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'Madden' said to regain past glory

Latest version of blockbuster video game, which hits stores next week, called "next-gen worthy."

Football season is almost here and for U.S. video gamers, that means one thing--a new version of Madden NFL, which could be back in championship form after a couple of lackluster seasons.

Madden NFL 08, set to hit store shelves next week, promises smoother visuals, finer control over players, and more dramatic gridiron action, such as gang tackles and mid-air hits.

"When you look at how old the franchise is and how long we've been doing it, we are held to a really, really high standard," lead producer David Ortiz said in an interview.

"The industry says, 'OK, another Madden game, what are they going to show us to make us think this a great game?'"

The franchise, which takes its name from former coach and popular TV commentator John Madden, is a cash cow for publisher Electronic Arts, which has pumped out annual updates for nearly two decades.

Last year's Madden sold 5.5 million copies and accounted for about 7 percent of revenue for EA, the world's biggest video game publisher.

But many fans said they believed the series weakened with the launch of more powerful "next-generation" video game consoles starting with Microsoft's Xbox 360 in November 2005.

It typically takes a year or two for game developers to get familiar with new technology, and Madden for the Xbox 360 and Sony's PlayStation 3 felt unfinished to a lot of critics, some of whom derided the game as "NFL Roster Update" for the perceived lack of significant new features.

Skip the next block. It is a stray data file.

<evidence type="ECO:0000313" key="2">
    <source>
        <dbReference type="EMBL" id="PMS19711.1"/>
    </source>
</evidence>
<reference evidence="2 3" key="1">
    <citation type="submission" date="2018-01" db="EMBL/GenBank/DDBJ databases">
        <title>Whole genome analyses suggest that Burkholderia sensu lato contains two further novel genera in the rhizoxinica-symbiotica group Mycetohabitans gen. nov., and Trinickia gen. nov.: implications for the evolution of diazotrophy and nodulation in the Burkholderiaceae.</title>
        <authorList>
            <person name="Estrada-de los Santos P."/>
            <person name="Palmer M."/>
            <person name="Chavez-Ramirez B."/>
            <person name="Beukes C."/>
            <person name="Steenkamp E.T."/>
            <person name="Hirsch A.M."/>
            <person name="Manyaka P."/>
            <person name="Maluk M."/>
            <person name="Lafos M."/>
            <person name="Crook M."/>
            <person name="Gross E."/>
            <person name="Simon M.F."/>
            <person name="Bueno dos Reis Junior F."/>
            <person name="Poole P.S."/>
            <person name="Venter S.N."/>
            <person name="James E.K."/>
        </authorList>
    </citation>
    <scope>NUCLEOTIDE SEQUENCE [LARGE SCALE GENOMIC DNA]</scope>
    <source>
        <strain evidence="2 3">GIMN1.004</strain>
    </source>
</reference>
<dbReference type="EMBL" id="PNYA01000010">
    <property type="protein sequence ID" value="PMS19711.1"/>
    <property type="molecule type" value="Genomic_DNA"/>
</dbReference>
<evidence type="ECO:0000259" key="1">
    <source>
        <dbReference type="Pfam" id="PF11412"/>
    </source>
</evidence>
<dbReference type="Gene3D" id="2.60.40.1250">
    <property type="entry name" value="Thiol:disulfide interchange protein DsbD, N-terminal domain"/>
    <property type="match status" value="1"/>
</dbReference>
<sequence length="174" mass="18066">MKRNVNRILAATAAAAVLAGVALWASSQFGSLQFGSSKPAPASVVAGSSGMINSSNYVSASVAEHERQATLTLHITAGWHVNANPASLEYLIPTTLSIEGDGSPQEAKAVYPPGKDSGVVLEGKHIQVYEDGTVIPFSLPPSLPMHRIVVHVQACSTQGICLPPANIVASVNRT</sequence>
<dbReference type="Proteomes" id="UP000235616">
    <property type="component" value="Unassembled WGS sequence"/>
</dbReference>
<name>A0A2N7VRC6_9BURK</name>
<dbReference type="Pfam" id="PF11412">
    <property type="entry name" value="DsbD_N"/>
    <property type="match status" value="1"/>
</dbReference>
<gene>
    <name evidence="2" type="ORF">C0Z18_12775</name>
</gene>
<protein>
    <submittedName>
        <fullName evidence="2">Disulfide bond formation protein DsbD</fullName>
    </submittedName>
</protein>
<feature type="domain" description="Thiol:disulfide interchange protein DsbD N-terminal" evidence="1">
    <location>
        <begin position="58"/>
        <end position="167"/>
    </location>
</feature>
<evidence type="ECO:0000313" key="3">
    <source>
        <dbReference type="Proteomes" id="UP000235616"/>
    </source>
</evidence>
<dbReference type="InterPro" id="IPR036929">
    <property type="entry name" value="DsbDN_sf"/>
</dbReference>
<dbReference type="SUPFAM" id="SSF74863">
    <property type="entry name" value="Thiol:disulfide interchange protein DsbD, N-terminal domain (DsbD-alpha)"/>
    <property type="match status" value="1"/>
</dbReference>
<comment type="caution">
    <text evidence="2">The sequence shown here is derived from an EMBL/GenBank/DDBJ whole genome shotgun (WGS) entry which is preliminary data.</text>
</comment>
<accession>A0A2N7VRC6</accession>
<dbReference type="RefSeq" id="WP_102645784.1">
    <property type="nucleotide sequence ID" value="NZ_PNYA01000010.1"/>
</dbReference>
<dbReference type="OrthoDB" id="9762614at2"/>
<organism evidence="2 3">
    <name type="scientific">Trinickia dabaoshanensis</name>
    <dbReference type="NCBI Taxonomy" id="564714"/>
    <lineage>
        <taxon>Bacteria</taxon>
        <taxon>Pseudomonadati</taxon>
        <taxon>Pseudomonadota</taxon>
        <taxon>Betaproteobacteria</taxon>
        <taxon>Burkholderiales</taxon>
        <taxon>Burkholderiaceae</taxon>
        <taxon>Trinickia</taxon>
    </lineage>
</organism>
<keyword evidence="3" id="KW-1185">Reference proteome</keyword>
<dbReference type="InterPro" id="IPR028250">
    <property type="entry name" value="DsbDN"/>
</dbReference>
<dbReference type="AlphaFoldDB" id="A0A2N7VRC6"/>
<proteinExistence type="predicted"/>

"For '06 we had some rough ratings, it wasn't the biggest shining moment but we figured out the technology...and this year we think we've come full circle," Ortiz said.

The early buzz about this year's game backs up Ortiz's confidence. For example, last month, Madden won the Best Sports Game prize from the Game Critics Awards.

"This is the first real next-gen-worthy version of Madden," said Hilary Goldstein, Xbox editor in chief for gaming-focused Web site IGN.

Many expect Madden to flatten its closest competitor, All-Pro Football 2K8 from Take-Two Interactive Software, which came out last month.

All-Pro resurrects Take-Two's acclaimed "NFL 2K" series, which died after EA struck an exclusive licensing deal in late 2004. Since it can't use current players and teams, All-Pro creates fictional squads manned by famed players of the past.

"While they have some good gameplay and it looks pretty good, it just doesn't have a lot of weight to it. I'd be surprised if they put another one out next year because I think it will sell pretty poorly," Goldstein said.

More than a third of Madden sales come in the first two weeks after it hits store shelves, so EA stages extravagant launch events to build more early momentum.

This year EA is working closely with Microsoft, which went so far as to time a $50 price cut on its most popular Xbox 360 model to coincide with the Madden debut. The two companies are also holding a New Year's-style bash in New York's Times Square to celebrate "Madden Eve."

"Madden is one of those games that emulates film in that we get bigger and bigger budgets and marketing budgets and bigger and bigger splashes the first weekend," said Wedbush Morgan analyst Michael Pachter.

"EA is one of the leaders in recognizing that you've really got to make a splash early," Pachter said. "The Madden launch has become almost a bigger event than the game itself, and that's very smart marketing."

The game will be available Tuesday for Xbox 360, Sony's PlayStation 3, PlayStation 2 and PSP handheld, personal computers and for Nintendo's Wii console and DS handheld.